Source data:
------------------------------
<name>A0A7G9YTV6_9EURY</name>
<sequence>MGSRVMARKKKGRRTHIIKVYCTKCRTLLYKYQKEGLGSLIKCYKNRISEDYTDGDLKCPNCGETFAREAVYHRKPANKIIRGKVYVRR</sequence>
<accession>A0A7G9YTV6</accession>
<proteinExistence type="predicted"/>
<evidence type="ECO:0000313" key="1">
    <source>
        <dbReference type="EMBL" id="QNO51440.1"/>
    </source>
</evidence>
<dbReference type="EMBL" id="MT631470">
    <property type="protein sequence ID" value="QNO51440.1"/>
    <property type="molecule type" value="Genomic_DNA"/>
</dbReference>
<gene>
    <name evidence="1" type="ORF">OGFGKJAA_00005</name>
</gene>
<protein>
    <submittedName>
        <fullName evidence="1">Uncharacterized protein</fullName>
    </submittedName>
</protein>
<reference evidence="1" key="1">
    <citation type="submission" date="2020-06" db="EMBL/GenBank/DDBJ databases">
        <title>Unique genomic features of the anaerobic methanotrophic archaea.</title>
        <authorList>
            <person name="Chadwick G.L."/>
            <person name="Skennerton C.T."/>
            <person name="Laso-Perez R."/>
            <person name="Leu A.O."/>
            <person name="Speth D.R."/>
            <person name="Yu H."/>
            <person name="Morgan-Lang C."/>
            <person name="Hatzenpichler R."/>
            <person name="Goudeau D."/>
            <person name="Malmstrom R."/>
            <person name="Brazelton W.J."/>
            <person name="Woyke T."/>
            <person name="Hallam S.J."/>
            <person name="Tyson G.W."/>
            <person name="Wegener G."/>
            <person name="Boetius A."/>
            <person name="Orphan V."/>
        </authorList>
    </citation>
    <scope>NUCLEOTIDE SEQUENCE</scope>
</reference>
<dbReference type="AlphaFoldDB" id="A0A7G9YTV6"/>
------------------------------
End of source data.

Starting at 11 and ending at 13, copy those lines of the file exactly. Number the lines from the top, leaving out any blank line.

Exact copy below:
    <property type="protein sequence ID" value="QNO51440.1"/>
    <property type="molecule type" value="Genomic_DNA"/>
</dbReference>